Undergraduates Celebrate Second Consecutive Virtual Housing Day
Dean of Students Office Discusses Housing Day, Anti-Racism Goals
Renowned Cardiologist and Nobel Peace Prize Winner Bernard Lown Dies at 99
Native American Nonprofit Accuses Harvard of Violating Federal Graves Protection and Repatriation Act
U.S. Reps Assess Biden’s Progress on Immigration at HKS Event
Grace Moore and Jeanette MacDonald sing very prettily, but give the Moviegoor Deanna Durbin every time after the latter's performance in "100 Men and a Girl." Frome one who suffers from a definite aversion to child prodigies in any form, it is definitely disconcorting to have to award the palm to a fourteen year old warbler of the most unsophisticated type.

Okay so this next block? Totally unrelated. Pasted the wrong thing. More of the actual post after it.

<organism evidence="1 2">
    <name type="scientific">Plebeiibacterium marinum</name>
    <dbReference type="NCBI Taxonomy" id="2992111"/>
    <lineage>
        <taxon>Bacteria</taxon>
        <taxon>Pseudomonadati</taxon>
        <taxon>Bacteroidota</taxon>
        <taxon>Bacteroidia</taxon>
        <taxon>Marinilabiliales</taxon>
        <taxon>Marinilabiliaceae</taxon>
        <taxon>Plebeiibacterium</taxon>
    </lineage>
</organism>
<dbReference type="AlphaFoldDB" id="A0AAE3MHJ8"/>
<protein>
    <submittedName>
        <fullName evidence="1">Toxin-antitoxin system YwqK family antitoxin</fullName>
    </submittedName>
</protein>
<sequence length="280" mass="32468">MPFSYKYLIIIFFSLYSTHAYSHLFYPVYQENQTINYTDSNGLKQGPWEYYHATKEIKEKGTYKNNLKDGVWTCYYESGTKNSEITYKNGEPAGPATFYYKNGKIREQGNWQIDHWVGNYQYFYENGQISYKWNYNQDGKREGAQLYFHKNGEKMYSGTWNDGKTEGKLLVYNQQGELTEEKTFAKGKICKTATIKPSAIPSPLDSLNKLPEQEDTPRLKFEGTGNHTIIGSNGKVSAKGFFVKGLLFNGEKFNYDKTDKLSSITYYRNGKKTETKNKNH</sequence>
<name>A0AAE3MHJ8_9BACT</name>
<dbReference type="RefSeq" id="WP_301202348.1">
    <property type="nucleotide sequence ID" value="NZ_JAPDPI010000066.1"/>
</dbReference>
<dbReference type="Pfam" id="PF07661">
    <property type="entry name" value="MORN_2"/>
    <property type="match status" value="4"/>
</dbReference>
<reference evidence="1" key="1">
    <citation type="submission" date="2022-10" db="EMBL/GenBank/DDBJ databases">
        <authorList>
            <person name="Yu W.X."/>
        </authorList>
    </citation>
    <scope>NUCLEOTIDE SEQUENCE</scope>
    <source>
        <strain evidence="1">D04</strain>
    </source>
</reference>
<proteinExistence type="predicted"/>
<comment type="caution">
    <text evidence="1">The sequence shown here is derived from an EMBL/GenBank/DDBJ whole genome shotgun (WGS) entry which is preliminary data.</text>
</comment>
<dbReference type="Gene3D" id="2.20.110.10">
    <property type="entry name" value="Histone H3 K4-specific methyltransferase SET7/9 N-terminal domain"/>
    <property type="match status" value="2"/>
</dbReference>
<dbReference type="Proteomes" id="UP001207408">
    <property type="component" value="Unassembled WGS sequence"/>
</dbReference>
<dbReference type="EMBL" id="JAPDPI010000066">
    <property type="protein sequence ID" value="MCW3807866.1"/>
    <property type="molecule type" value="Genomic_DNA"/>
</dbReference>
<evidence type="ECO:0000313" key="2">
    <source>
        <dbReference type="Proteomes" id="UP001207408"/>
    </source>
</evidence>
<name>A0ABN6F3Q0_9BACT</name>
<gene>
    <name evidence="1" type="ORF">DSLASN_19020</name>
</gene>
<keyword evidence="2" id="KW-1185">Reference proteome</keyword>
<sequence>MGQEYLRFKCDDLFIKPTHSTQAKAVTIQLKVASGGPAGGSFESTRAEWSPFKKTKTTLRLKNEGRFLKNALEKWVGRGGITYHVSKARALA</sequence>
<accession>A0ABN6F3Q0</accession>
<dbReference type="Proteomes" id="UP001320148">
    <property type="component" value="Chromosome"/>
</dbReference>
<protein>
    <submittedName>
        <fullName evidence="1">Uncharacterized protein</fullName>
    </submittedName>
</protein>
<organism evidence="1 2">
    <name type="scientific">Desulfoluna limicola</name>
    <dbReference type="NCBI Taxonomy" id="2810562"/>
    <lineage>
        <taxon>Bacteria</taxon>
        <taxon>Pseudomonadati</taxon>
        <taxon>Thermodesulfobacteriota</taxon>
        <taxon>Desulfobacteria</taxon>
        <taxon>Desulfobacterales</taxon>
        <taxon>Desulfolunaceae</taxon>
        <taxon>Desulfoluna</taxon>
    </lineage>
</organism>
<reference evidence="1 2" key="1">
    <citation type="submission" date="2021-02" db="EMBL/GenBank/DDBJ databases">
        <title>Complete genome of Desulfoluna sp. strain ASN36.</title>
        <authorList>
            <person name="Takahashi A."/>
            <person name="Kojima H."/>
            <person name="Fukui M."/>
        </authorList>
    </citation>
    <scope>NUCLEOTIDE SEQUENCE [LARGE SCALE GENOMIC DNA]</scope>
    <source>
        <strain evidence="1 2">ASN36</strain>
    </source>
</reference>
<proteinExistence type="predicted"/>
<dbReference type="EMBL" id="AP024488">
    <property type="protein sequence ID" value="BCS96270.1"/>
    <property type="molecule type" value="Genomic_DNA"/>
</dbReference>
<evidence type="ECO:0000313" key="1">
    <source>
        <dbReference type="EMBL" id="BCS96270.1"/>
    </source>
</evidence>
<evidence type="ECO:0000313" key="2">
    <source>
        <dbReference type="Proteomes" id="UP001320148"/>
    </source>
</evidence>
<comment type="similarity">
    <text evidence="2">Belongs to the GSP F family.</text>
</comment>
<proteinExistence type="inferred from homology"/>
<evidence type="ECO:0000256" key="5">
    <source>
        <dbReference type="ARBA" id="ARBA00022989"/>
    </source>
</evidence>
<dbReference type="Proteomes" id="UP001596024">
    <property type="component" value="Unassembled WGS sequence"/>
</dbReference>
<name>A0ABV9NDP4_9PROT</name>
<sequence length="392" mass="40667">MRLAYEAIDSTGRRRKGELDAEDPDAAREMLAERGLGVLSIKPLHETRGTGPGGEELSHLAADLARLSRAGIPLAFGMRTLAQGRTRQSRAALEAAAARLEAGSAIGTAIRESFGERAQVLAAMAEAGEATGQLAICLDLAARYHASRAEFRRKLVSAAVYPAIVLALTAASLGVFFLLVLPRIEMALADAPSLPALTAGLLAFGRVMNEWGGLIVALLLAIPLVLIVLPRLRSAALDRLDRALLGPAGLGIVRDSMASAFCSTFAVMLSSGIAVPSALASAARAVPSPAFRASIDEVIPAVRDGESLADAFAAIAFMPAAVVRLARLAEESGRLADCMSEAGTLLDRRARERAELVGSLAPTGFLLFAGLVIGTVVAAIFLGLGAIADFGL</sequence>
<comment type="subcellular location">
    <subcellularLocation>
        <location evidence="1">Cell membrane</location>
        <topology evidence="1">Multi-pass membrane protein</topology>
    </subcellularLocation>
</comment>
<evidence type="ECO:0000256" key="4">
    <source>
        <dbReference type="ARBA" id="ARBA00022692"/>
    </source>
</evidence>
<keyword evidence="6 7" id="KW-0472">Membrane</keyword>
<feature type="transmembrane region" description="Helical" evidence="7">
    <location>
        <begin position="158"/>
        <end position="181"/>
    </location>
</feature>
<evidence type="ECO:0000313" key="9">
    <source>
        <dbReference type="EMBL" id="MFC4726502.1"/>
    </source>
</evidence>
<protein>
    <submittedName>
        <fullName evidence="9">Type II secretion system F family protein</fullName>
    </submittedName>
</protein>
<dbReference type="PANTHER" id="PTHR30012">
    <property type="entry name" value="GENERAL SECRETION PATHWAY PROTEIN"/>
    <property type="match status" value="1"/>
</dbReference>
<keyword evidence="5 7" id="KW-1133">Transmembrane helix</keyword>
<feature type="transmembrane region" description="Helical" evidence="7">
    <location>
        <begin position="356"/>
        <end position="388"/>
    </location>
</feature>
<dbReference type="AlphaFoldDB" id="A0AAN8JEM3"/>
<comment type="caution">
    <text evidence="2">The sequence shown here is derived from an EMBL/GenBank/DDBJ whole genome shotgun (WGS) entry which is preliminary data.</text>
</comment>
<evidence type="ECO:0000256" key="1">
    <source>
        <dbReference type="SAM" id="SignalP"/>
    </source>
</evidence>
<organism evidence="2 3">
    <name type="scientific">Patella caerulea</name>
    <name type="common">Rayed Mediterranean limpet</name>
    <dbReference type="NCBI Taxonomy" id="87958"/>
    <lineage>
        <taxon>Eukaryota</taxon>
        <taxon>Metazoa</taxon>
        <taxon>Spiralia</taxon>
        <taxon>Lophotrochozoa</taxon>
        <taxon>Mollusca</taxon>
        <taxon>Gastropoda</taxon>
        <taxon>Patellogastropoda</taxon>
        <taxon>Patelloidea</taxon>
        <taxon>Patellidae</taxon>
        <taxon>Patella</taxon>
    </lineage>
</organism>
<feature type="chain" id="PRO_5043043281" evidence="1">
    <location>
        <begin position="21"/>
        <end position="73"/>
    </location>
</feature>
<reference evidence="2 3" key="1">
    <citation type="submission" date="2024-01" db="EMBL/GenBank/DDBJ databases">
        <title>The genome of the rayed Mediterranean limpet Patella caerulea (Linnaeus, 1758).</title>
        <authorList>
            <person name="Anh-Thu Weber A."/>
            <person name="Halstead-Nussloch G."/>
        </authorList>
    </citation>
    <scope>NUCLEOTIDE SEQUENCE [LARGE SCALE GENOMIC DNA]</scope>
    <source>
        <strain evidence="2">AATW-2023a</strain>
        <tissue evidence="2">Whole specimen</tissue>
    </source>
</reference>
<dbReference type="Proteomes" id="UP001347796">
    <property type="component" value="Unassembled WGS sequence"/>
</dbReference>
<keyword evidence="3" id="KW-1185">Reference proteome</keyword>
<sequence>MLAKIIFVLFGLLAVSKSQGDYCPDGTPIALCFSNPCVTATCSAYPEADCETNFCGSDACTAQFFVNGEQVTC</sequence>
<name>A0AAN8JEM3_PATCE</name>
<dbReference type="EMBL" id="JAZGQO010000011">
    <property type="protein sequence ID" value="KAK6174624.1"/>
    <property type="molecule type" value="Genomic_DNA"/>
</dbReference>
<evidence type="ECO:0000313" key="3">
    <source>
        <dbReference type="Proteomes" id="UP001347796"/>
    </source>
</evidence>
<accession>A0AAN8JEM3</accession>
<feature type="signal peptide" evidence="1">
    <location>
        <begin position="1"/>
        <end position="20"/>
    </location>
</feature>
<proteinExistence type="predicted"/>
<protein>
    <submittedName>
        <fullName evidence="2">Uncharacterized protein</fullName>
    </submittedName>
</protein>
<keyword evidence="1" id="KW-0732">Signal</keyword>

"100 Men and a Girl" is not a great picture but great music is played in a manner that does it justice, nor does the Hungarian Rhapsody (Number 3), a selection from La Traviata, or Mozart's Allelulia in F Major make the picture too highbrow for everyday enjoyment so pleasant is Miss Durbin's portrayal of a musician's daughter.
The musician is Adolph Menjou, and he, with a hundred similar muscians, is out of work. Miss Durbin succeeds after a good doal of harrowing misunderstanding and consequent rushing around New York not only to form her own orchestra but also obtain a backer and none other than Mr. Leopold Stokowski as her conductor; Mr. Stokowski is not an actor but he makes a most engaging character on the screen.
Keith's, then, is a good place to drop in on this week, and a visit will be more than rewarded since "100 Men and a Girl" is a picture one can see a dozen times and still enjoy.
Want to keep up with breaking news? Subscribe to our email newsletter.